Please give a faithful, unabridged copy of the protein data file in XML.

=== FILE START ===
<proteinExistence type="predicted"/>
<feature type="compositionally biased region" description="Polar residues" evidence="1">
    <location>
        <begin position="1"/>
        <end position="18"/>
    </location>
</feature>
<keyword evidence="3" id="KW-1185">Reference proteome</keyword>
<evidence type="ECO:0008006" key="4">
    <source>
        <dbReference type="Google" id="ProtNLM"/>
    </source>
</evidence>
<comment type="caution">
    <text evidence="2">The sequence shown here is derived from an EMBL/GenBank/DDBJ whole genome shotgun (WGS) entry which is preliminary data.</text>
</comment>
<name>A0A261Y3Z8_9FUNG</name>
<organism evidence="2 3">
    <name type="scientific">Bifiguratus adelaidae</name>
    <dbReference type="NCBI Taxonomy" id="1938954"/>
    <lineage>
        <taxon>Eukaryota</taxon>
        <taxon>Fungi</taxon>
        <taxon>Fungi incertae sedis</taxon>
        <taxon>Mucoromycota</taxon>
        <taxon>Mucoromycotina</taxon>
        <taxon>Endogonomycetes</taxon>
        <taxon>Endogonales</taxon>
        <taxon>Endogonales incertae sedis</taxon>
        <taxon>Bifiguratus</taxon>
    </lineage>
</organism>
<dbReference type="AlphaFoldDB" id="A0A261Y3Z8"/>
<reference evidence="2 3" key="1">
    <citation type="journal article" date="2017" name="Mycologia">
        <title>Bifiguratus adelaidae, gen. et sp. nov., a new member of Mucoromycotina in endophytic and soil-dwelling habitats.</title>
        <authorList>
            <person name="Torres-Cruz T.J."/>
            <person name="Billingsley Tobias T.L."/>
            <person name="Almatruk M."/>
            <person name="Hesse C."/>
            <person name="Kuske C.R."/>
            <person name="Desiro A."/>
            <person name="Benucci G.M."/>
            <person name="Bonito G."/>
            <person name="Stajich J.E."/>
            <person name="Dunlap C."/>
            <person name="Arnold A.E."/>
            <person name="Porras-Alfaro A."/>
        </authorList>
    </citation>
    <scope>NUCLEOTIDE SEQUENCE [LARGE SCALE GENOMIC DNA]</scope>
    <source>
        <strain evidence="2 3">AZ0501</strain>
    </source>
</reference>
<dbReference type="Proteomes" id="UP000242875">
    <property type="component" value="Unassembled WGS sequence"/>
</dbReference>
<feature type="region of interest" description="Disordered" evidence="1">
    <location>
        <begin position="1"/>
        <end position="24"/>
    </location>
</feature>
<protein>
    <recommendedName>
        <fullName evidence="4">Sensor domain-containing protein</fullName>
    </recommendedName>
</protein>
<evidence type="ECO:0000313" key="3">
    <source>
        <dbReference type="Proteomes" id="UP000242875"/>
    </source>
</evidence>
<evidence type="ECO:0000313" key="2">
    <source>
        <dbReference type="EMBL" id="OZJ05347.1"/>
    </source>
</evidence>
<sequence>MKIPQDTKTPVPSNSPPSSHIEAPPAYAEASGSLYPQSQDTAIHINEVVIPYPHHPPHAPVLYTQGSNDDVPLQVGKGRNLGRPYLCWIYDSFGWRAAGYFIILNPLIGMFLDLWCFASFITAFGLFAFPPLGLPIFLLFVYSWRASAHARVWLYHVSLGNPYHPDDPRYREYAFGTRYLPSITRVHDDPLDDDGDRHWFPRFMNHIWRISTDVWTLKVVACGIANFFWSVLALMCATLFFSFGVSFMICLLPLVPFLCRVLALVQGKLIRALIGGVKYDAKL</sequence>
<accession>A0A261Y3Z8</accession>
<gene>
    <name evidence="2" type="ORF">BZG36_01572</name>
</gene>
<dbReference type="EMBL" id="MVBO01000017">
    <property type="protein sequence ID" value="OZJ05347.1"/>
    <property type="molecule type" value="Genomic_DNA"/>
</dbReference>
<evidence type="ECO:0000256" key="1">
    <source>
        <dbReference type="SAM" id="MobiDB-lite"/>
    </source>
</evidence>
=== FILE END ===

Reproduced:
<proteinExistence type="predicted"/>
<feature type="compositionally biased region" description="Polar residues" evidence="1">
    <location>
        <begin position="1"/>
        <end position="18"/>
    </location>
</feature>
<keyword evidence="3" id="KW-1185">Reference proteome</keyword>
<evidence type="ECO:0008006" key="4">
    <source>
        <dbReference type="Google" id="ProtNLM"/>
    </source>
</evidence>
<comment type="caution">
    <text evidence="2">The sequence shown here is derived from an EMBL/GenBank/DDBJ whole genome shotgun (WGS) entry which is preliminary data.</text>
</comment>
<name>A0A261Y3Z8_9FUNG</name>
<organism evidence="2 3">
    <name type="scientific">Bifiguratus adelaidae</name>
    <dbReference type="NCBI Taxonomy" id="1938954"/>
    <lineage>
        <taxon>Eukaryota</taxon>
        <taxon>Fungi</taxon>
        <taxon>Fungi incertae sedis</taxon>
        <taxon>Mucoromycota</taxon>
        <taxon>Mucoromycotina</taxon>
        <taxon>Endogonomycetes</taxon>
        <taxon>Endogonales</taxon>
        <taxon>Endogonales incertae sedis</taxon>
        <taxon>Bifiguratus</taxon>
    </lineage>
</organism>
<dbReference type="AlphaFoldDB" id="A0A261Y3Z8"/>
<reference evidence="2 3" key="1">
    <citation type="journal article" date="2017" name="Mycologia">
        <title>Bifiguratus adelaidae, gen. et sp. nov., a new member of Mucoromycotina in endophytic and soil-dwelling habitats.</title>
        <authorList>
            <person name="Torres-Cruz T.J."/>
            <person name="Billingsley Tobias T.L."/>
            <person name="Almatruk M."/>
            <person name="Hesse C."/>
            <person name="Kuske C.R."/>
            <person name="Desiro A."/>
            <person name="Benucci G.M."/>
            <person name="Bonito G."/>
            <person name="Stajich J.E."/>
            <person name="Dunlap C."/>
            <person name="Arnold A.E."/>
            <person name="Porras-Alfaro A."/>
        </authorList>
    </citation>
    <scope>NUCLEOTIDE SEQUENCE [LARGE SCALE GENOMIC DNA]</scope>
    <source>
        <strain evidence="2 3">AZ0501</strain>
    </source>
</reference>
<dbReference type="Proteomes" id="UP000242875">
    <property type="component" value="Unassembled WGS sequence"/>
</dbReference>
<feature type="region of interest" description="Disordered" evidence="1">
    <location>
        <begin position="1"/>
        <end position="24"/>
    </location>
</feature>
<protein>
    <recommendedName>
        <fullName evidence="4">Sensor domain-containing protein</fullName>
    </recommendedName>
</protein>
<evidence type="ECO:0000313" key="3">
    <source>
        <dbReference type="Proteomes" id="UP000242875"/>
    </source>
</evidence>
<evidence type="ECO:0000313" key="2">
    <source>
        <dbReference type="EMBL" id="OZJ05347.1"/>
    </source>
</evidence>
<sequence>MKIPQDTKTPVPSNSPPSSHIEAPPAYAEASGSLYPQSQDTAIHINEVVIPYPHHPPHAPVLYTQGSNDDVPLQVGKGRNLGRPYLCWIYDSFGWRAAGYFIILNPLIGMFLDLWCFASFITAFGLFAFPPLGLPIFLLFVYSWRASAHARVWLYHVSLGNPYHPDDPRYREYAFGTRYLPSITRVHDDPLDDDGDRHWFPRFMNHIWRISTDVWTLKVVACGIANFFWSVLALMCATLFFSFGVSFMICLLPLVPFLCRVLALVQGKLIRALIGGVKYDAKL</sequence>
<accession>A0A261Y3Z8</accession>
<gene>
    <name evidence="2" type="ORF">BZG36_01572</name>
</gene>
<dbReference type="EMBL" id="MVBO01000017">
    <property type="protein sequence ID" value="OZJ05347.1"/>
    <property type="molecule type" value="Genomic_DNA"/>
</dbReference>
<evidence type="ECO:0000256" key="1">
    <source>
        <dbReference type="SAM" id="MobiDB-lite"/>
    </source>
</evidence>